At four materials, it’s unaffected by card effects other than Super Quant cards. And at six materials, the opponent can’t add cards to their hand except by drawing. All this attached to a 3600 ATK monster, and it’s fortunate this deck never quite got the support it needed to go meta.


The Mecha Phantom Beast deck was pretty terrible when it was released, one of the few Elemental decks from the Xyz era that was unfortunate enough to have that happen, as the others—Geargia, Mermail, and Fire Fist—would go on to be pretty awesome. But they did get Dracossack, a Rank 7 Xyz that could detach a material to summon two Mecha Phantom Beast tokens.

While the player controlled the tokens, Dracossack couldn’t be destroyed by battle or card effect. And it could tribute Mecha Phantom Beast monsters to target a card and destroy it. This card became another staple in Rank 7 decks alongside Big Eye, giving players the ability to steal or destroy monsters as they pleased.


On the one hand, it’s cool that Konami created so many monsters that could easily use their “multiple materials” effects. On the other, if that’s the case why make those effects so powerful? Rhongomyniad required two or more Warrior monsters. For every monster it had, it gained more effects. With one it couldn’t be destroyed by battle. Two, it gained 1500 ATK and DEF.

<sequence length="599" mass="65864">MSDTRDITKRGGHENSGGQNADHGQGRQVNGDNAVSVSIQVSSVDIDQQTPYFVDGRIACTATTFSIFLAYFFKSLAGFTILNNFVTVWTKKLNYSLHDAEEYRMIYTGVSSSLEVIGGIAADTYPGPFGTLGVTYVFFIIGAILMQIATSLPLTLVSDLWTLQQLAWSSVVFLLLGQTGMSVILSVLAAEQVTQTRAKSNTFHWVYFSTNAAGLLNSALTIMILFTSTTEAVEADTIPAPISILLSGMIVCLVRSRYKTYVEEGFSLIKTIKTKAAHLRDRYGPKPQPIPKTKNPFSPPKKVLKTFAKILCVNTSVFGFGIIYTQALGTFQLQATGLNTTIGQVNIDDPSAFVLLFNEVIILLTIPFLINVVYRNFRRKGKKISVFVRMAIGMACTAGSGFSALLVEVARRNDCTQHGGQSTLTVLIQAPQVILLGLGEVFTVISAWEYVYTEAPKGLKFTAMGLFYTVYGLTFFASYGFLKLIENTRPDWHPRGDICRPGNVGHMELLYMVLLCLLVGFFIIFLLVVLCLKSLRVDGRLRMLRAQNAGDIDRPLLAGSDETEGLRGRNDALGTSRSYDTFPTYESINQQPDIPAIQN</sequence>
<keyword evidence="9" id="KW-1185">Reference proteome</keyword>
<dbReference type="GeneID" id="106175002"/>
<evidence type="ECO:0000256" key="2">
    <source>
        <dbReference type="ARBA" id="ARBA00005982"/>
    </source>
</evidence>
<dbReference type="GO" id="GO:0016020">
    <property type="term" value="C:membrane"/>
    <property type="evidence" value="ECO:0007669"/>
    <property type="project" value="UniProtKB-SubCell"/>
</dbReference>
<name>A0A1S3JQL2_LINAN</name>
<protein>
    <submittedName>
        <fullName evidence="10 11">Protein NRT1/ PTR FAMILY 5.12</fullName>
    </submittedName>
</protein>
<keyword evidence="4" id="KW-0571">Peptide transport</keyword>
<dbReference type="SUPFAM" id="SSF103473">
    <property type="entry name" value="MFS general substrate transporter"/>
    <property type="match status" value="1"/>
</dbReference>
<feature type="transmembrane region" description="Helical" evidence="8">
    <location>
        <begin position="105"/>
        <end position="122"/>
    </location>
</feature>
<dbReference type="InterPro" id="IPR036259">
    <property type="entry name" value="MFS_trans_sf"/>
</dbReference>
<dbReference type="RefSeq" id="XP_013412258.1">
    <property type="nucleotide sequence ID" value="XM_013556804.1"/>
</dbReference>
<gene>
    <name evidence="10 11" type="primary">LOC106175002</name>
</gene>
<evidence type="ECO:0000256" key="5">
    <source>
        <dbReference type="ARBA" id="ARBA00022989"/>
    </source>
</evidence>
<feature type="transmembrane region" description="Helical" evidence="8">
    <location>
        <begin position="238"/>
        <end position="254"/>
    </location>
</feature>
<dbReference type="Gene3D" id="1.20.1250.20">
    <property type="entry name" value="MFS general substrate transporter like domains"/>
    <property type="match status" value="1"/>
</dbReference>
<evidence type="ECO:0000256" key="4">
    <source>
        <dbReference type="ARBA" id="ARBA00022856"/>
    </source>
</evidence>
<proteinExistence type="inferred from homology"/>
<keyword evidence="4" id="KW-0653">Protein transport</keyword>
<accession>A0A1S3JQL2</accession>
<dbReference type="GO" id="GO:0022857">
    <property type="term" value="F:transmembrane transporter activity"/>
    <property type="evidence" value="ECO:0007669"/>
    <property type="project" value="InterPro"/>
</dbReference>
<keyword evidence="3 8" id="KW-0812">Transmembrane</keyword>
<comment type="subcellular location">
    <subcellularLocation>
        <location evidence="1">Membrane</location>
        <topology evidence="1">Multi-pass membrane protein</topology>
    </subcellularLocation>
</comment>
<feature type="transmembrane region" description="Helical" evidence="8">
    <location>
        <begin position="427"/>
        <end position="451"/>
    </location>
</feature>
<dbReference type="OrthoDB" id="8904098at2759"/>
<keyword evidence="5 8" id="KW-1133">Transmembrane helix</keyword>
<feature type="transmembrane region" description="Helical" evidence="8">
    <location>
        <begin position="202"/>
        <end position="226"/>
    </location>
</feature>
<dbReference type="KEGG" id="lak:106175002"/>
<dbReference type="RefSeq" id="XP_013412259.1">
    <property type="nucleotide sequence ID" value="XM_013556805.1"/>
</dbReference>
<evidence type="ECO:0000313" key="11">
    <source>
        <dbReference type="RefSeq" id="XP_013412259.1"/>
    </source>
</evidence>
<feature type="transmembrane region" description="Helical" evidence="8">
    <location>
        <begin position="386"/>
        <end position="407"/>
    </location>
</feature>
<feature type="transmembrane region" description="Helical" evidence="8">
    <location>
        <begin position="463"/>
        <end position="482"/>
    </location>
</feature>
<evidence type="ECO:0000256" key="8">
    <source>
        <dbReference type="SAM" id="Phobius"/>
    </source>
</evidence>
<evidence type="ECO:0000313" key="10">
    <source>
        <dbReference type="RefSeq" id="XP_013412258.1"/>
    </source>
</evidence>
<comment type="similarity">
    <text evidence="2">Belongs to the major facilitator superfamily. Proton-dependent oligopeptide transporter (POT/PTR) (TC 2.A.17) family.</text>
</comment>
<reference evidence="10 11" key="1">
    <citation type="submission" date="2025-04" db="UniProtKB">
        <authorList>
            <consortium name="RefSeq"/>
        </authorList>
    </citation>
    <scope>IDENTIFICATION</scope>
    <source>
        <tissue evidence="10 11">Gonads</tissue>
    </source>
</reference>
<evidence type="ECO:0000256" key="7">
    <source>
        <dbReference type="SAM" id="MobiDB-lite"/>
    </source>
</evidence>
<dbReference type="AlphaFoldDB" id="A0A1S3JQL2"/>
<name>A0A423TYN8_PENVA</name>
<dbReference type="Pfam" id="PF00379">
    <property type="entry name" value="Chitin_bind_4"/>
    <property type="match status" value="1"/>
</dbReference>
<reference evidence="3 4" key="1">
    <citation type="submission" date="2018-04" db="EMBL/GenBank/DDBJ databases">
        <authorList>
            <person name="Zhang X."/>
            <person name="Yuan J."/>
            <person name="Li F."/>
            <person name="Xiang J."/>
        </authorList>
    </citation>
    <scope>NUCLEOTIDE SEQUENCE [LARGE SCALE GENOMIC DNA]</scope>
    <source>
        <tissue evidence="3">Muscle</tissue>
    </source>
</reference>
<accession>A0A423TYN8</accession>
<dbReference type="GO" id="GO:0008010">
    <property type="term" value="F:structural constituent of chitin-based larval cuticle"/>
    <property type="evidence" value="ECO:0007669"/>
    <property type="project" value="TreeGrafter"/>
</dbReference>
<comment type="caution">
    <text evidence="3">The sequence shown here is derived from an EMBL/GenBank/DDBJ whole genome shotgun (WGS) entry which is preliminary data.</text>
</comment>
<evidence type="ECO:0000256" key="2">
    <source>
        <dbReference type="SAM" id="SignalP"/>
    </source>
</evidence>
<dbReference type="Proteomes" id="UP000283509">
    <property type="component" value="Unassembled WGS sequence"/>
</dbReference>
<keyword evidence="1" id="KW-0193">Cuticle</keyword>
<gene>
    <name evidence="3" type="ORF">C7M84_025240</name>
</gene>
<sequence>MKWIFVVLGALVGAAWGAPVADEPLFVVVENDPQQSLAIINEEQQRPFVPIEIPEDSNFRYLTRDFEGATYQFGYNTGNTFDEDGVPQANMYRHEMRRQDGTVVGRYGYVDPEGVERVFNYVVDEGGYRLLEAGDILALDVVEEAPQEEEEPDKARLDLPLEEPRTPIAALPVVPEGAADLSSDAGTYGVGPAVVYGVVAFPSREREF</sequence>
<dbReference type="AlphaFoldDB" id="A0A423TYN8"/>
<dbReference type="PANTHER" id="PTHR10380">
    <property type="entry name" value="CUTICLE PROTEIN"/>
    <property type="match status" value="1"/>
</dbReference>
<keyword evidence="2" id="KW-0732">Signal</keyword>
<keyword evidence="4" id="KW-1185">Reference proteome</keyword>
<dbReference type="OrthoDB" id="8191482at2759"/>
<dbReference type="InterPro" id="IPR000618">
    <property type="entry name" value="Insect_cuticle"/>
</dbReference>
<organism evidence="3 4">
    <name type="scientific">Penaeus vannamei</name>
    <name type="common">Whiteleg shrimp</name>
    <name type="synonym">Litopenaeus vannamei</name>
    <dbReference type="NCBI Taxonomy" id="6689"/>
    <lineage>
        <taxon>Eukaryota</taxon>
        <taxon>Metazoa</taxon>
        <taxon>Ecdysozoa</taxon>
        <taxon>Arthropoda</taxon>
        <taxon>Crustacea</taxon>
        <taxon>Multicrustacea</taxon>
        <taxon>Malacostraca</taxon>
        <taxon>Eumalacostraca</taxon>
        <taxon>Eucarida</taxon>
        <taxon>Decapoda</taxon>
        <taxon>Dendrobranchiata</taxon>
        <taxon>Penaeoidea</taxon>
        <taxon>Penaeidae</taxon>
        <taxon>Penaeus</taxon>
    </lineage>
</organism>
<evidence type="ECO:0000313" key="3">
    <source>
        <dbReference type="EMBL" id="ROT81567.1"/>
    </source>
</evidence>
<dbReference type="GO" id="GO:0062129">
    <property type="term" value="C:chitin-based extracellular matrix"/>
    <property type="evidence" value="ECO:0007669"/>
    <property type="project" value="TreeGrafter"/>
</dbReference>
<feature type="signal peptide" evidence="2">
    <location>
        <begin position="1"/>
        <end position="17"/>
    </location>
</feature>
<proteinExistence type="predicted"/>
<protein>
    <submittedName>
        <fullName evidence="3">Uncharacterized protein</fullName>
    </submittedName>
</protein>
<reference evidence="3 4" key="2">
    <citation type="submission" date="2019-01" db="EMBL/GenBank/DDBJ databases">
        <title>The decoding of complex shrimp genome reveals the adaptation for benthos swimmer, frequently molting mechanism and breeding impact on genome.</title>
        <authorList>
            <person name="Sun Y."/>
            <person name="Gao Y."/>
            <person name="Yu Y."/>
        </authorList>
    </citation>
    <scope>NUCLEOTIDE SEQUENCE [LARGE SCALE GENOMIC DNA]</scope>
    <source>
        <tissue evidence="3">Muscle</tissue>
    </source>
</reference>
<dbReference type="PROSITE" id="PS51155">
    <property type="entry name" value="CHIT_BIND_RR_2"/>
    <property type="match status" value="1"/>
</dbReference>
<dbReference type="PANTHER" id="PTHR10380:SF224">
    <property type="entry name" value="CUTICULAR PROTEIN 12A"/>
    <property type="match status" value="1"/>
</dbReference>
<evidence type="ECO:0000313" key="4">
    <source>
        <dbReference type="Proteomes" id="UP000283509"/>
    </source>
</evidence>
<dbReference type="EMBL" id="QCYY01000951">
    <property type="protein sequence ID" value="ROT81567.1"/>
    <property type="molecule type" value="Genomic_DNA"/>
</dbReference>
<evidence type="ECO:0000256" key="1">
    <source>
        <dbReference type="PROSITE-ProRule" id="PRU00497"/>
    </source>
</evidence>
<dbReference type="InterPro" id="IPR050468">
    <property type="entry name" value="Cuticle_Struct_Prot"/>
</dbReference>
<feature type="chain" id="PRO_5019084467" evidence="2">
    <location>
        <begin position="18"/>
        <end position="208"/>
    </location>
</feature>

Three, it was unaffected by card effects. Four, the opponent couldn’t normal or special summon monsters. Five, it could destroy all the opponent’s cards. It had to detach a monster during the opponent’s end phase every turn, but honestly if it got all five effects the player who summoned it was going to win anyway.


When this card was made, everyone realized how great it was, but it wasn’t quite an auto-include because it required three level 4 monsters. At the time, this wasn’t exactly easy to summon, so Konami left it alone for a while. But as Rank 4 Xyz plays became easier and easier, Konami was left with no choice but to ban this card.

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And why not? Once per turn, Shock Master could detach a material from itself, then declare monster, spell, or trap, and that type of card could no longer activate its effects until the end of the opponent’s next turn. For especially gifted decks, this meant shutting the opponent out of their entire turn.


Of course as Xyz monsters require bigger monsters, they get more obscene effects. Number 11: Big Eye was one of those cards that had an amazing effect but was impossible to summon.

By overlaying two level 7 monsters, players got a boss monster with 2600 ATK and the ability to detach a material and target an opponent’s monster, then steal it. Unlike most “take your opponent’s monster” cards, Big Eye’s effect is permanent. It flew under the radar for a time, then decks released which could summon multiple level 7s with ease, and the cost of the card skyrocketed.


One would think a card requiring 3 level 9 monsters would be more difficult to summon. But thanks to a clause that allowed this card to be summoned by using any Galaxy-Eyes Xyz as material, that wasn’t an issue.

Dark Matter allowed players to send 3 Dragon-type monsters with different names from their deck to the graveyard to force their opponent to banish 3 cards from their own deck. In addition to weakening the opponent’s deck and loading up the player’s own graveyard though, it also had 4000 ATK and could detach a card to attack twice. This card was forbidden on both sides of the ocean, and it’ll likely stay that way.